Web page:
Thursday 3 December 2015

how to draw jewels/jems/gems for Zentangle

  Isn't the new trend of jewels (or jems, or gems) such fun? I've been looking at all the beautiful works being posted online and I've been so inspired. Having used coloured pencils as one of my main mediums for the past two years and counting, it was a no-brainer that I should try drawing these jewels for myself. And to help others who would like to try it out too, I've made a video showing a really simple way to create these jewels.

Basically, every jewel will have a dark, medium, and light part. Choose what colour you want your jewel to be, then pick three or four pencils from that family of colours. Pro-tip: Choose rougher paper. If you're going to draw on printer paper, it's not going to look as great as compared to if you used drawing paper... If the paper is too smooth, the pigment of the coloured pencils will not have enough tooth to grip on so the colours will look dull.

  So for example, if I wanted my jewel to be red-orange, this might be the pencils I'd use:

  If I wanted my jewel to be blue, this might be the pencils I'd use:

  If I wanted my jewel to be green, this might be the pencils I'd use:

  In the video, I decided a purple jewel would look nice. Pro-tip: When using coloured pencils use small circular motions to lay down the pigment. You can see me doing so in the video. This ensures that the colours will be nicely blended and that the jewel will look smooth.

  So what, exactly, am I doing in the video...?
  1. I first start off with Blackberry C280 and lay down the dark part of the jewel.
  2. Moving on to Purple C250, I add a mid-tone.
  3. Bright Purple C240 comes next. Small circular strokes and light pressure is the trick.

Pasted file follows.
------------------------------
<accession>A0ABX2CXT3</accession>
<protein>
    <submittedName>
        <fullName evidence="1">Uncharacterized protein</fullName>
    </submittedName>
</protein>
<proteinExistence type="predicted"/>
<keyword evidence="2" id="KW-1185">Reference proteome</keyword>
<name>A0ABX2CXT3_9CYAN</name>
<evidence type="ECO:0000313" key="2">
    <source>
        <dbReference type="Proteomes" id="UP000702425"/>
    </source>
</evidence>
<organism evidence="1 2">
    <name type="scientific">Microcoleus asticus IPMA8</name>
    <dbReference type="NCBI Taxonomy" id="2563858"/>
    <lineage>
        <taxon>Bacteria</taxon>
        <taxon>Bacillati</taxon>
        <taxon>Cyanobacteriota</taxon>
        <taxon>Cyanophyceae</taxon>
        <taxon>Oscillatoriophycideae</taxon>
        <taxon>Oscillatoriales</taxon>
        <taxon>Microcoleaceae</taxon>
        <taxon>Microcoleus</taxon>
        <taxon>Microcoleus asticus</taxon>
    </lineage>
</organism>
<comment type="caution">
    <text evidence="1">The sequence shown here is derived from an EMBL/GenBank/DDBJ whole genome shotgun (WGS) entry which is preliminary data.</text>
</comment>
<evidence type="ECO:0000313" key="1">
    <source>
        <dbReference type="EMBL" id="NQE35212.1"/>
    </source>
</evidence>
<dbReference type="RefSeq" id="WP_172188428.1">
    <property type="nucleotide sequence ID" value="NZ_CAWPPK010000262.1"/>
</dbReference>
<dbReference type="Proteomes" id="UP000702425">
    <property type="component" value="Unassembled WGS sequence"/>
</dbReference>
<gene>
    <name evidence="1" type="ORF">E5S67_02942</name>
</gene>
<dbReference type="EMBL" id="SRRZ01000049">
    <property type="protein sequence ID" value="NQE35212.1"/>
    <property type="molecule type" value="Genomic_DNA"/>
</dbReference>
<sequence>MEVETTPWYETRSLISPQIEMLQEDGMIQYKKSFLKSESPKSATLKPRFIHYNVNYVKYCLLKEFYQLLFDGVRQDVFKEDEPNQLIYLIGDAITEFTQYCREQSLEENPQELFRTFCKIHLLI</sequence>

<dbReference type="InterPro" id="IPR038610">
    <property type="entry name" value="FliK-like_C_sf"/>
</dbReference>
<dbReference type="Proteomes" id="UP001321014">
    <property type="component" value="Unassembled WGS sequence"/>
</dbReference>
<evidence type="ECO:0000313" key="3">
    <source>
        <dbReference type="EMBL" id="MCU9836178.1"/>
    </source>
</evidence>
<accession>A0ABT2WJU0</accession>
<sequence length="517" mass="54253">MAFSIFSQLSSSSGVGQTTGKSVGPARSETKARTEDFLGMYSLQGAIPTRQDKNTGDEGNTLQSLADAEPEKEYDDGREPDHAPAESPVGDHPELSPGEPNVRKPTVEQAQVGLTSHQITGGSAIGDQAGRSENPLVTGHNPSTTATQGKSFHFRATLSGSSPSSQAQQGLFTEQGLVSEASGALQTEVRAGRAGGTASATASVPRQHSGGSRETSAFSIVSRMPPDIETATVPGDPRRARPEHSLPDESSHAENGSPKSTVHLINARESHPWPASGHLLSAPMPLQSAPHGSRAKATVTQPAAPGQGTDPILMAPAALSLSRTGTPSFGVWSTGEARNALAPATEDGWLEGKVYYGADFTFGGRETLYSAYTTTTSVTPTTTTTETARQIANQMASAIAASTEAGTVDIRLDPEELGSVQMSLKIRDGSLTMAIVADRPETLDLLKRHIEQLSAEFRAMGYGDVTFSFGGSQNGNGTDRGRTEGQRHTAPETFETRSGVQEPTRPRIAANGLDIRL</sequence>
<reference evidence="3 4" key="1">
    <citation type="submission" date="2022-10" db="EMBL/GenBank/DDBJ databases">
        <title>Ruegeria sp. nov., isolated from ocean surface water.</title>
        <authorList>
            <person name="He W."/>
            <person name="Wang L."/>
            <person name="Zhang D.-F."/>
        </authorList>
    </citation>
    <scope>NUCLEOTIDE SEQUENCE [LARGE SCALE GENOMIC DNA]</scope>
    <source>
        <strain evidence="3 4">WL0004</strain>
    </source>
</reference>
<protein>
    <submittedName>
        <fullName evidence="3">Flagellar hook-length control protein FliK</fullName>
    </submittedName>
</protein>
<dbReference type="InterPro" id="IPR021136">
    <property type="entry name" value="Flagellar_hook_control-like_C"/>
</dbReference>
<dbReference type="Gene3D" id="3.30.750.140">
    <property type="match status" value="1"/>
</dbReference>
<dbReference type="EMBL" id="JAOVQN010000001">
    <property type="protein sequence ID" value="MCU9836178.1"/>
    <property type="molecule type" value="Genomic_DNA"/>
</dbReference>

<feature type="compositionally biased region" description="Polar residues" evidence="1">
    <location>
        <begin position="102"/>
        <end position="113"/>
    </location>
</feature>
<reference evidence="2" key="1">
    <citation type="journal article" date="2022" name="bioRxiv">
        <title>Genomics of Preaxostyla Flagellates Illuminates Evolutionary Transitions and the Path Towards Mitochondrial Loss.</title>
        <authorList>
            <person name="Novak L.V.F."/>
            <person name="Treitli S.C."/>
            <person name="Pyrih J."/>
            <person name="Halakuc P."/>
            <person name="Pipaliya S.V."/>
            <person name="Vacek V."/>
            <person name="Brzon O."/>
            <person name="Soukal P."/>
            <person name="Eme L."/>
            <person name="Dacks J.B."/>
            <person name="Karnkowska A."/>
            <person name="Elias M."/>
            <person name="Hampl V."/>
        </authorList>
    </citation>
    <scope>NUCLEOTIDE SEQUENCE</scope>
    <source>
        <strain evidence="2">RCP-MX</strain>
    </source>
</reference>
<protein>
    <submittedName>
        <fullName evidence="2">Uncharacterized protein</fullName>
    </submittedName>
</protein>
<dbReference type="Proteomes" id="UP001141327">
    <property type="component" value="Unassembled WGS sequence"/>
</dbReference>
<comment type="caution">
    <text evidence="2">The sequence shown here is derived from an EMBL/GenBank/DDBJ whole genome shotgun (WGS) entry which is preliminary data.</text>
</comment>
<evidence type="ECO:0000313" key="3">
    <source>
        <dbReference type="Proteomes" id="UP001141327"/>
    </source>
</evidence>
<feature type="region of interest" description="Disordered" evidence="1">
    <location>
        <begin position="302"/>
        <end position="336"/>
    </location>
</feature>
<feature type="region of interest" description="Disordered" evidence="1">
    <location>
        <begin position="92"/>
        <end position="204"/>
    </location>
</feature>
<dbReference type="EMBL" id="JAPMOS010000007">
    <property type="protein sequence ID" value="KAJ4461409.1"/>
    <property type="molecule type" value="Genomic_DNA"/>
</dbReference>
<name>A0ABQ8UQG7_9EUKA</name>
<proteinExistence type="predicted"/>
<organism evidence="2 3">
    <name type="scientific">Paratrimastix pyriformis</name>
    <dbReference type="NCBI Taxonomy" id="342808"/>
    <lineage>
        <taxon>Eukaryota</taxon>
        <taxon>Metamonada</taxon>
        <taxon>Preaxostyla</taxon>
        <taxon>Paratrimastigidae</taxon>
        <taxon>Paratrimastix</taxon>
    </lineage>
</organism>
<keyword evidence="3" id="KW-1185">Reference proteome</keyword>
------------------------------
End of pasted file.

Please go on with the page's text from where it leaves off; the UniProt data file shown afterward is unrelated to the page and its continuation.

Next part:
4. The last colour I use is Deep Fuschia C140. It goes over the entire jewel.
  5. Then I use White C720 to lighten the area around the highlight.
  6. Is that done? No, not really. I move my way back from Deep Fushia, Bright Purple, Purple, and lastly Blackberry.. Just to saturate the colours and make the jewel really pop.
  7. Then I use my white uni-ball signo broad pen to add the highlights. (I struggle a little in the video to get the ink flowing because my pen is running out of ink.. oh no~)
  8. And we're done!

Pro-tip: If you feel that the coloured pencils aren't filling the entire space and it bother you, there are many ways to solve it. You can:

  • Use a white pencil (but note that doing so will lighten your colours)
  • Use an old brush with stiff bristles to brush the pigment into the paper. This might sound ridiculous but I guarantee you it works.
  • Use spirits. I'm talking about mineral spirits here, but feel free to pray, too.
  • Derwent sells colourless blender pens. Linky link to a review of them right here (click me).
  • Use colourless blender pencils.. They're just pencils with wax/oil (depending on the brand you buy from). Think of a coloured pencil without the colour. That's a colourless blender pencil. Here's mine:

  Here are some other jewels I've made: